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Mermates Review

on Fri, 06/15/2012 - 00:00

Mermaids have been a part of mankind’s mythology ever since the Greek goddess Atargatis leaped into a lake after unintentionally killing her human lover and was subsequently transformed from the waist down into the body of a fish. Mermaids are not confined to Ancient Greece, however, but appear in numerous cultures around the world, often luring unsuspecting sailors with their beauty and charm to almost certain death. The mermaid has evolved in contemporary times, meanwhile, into beautiful females who are searching for love and happiness with human males rather than seeking their inevitable demise. Whether taking the form of a curvaceous naked woman suddenly appearing on a beach or a cutely animated teenager whose best friend is a fish named Flounder, mermaids continue to be a part of modern day culture despite these changes to their mythic beginnings.

While the 1984 film Splash has imbedded the image of Daryl Hannah as the epitome of a modern day mermaid, the mythological species apparently comes in an assortment of shapes, sizes and gender. “There are traditional mermaids—human top, fish bottom,” the normal looking William (Alex Aschinger) explains to new roommate Chris Anderson (Chris Yule) in the comedy web series Mermates. “And then reverse mermaids—fish top, human bottom—and I’m an innie-outie. I’m everted. On the outside I’m human, but on the inside, one hundred percent fish organs.” When Chris is dumped by his girlfriend after watching seasons of the AMC drama Breaking Bad without her, he is forced to move in with mermaid William, making Mermates an inside-out version of the fabled “fish out of water” narrative.

Modern mermaid stories such as the aforementioned Splash and the animated Disney film The Little Mermaid feature the fabled creature yearning for a life in the real world of humans, a foreign environment compared to their world beneath the sea. In Mermates, it is human Chris Anderson that is suddenly exposed to a different culture. While William appears normal on the outside, his lifestyle is far different than anything Chris has previously experienced. The mermaid of Mermates spends the majority of his time sitting fully clothed in the bath tub, sipping from a glass of water before allowing the contents of the container to dribble from his mouth. “That’s how I breathe,” he explains. As for eating, Chris is recruited into sprinkling flakes of store-bought fish food into his new roommate’s mouth as William anxiously awaits the enticing meal.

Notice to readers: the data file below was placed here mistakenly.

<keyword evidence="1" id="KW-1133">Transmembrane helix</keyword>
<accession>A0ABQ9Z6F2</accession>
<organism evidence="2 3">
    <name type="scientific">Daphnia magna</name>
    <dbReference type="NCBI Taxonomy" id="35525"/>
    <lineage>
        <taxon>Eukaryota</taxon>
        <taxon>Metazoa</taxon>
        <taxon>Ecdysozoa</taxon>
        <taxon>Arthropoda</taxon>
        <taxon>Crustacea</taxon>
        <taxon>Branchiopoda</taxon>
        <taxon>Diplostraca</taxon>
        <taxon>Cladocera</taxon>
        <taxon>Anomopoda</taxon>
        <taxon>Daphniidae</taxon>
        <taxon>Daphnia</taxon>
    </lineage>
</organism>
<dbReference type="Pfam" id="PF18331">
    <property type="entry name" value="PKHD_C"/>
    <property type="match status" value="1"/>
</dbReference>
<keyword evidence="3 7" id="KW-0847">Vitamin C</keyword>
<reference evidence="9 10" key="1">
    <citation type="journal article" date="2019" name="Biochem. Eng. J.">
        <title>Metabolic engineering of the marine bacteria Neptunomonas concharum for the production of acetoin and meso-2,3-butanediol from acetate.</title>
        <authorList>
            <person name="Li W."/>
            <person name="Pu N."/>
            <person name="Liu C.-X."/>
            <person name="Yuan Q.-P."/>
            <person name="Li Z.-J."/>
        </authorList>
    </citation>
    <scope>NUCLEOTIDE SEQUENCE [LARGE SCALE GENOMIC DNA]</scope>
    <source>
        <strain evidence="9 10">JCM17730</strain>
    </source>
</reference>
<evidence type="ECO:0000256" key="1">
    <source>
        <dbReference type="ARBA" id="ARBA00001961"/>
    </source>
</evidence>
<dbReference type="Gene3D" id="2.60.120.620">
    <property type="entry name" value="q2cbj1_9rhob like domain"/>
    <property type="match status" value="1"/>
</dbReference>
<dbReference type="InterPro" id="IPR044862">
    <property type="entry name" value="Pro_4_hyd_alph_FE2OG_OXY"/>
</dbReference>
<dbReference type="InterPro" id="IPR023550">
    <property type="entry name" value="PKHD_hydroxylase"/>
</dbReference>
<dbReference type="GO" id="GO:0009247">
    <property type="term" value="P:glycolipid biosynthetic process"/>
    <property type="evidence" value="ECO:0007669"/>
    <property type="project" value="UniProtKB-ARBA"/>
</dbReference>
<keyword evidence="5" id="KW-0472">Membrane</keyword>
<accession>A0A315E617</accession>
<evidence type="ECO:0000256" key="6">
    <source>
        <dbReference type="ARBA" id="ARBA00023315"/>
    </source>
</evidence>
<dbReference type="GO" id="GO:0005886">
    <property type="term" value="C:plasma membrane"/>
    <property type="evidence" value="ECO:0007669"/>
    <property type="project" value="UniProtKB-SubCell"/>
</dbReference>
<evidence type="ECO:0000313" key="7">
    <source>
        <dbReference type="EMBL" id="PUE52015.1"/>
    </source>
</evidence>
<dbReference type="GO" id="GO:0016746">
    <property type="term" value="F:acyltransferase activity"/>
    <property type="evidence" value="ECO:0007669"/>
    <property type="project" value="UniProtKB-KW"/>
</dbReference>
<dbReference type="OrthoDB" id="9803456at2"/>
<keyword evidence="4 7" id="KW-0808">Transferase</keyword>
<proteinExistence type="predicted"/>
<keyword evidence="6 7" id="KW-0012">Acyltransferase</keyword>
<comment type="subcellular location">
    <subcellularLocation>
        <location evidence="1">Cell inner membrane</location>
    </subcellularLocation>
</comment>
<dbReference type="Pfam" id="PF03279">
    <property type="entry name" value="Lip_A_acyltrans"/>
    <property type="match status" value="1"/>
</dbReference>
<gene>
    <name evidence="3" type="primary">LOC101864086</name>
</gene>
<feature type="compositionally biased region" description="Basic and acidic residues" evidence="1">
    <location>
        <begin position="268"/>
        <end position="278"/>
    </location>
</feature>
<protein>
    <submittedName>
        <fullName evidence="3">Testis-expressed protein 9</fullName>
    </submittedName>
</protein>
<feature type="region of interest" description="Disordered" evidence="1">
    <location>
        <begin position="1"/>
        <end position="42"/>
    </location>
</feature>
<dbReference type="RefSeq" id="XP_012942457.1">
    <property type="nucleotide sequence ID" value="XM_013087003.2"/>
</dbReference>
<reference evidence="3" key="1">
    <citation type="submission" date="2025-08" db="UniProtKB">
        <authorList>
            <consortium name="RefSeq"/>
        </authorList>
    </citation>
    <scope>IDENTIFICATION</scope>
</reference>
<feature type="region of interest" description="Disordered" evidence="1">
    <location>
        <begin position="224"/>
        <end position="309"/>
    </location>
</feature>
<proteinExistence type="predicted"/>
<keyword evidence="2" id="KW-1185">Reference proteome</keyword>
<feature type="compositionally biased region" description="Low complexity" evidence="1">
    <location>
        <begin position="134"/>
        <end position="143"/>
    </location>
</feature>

Mermates consists of six short episodes of approximately five minutes in length each. These small narrative nuggets are self-contained and effectively deal with various aspects of William’s life as a non-traditional mermaid through the eyes of a bewildered Chris Anderson. Despite the shortened length of the installments, the scripts are filled with an abundance of comic one-liners while the performances of the two main actors add to the innocence and charm of the web series. Mermates also features the Shirley Temple version of “At the Codfish Ball” as its theme song and the 1930s standard brings a Woody Allen-esque nostalgia to the proceedings. Allen has had a prolific film career, with award-winning classics like Annie Hall and Hannah and Her Sisters as well as lighter comedic efforts such as Alice and Midnight in Paris amongst his impressive resume. If Mermates was an Allen creation, it would fall into the Woody-light category but the overall atmosphere of the web series provides the same wide-eyed-wonder and wistfulness that Woody Allen’s simpler efforts have always incorporated.

Much of the dialogue of Mermates centers on puns and word-play of popular sayings. “There are plenty of fish in the sea,” for instance, gets turned into “There are plenty of humans in the suburbs,” while a “porpoise” is mermaid slang for a common derogatory description geared towards females. The best dialogue, however, arises from the Odd Couple banter between William and Chris. When the former sets his new roommate up on a blind date with a goldfish, he refers to the miniature creature as a “great listener,” to which the latter deadpans, “She doesn’t have ears.” Despite being a collection of standalone episodes, meanwhile, the final installment brings closure to Mermates with a surprising twist in the closing moments, ultimately giving the web series a proper cohesiveness that effectively holds the narrative together.

Just as mermaids come in all shapes and sizes, the same holds true for web series. Some are dramas, some are comedies. Some contain evolving storylines told over multiple installments, while others feature standalone narratives recounted over the course of a single episode. Some web series are under five minutes in length, and some extend longer than ten. In short, the web series medium offers something for everyone in regards to entertainment. Mermates may not be as ambitious as some other comic productions available online, but its originality, simplicity and bite-size tales make it a worthy component of the still evolving medium nonetheless.

William may have his physiology inside out, but Mermates has its parts in all the right places from a comedy standpoint.

Anthony Letizia (June 15, 2012)

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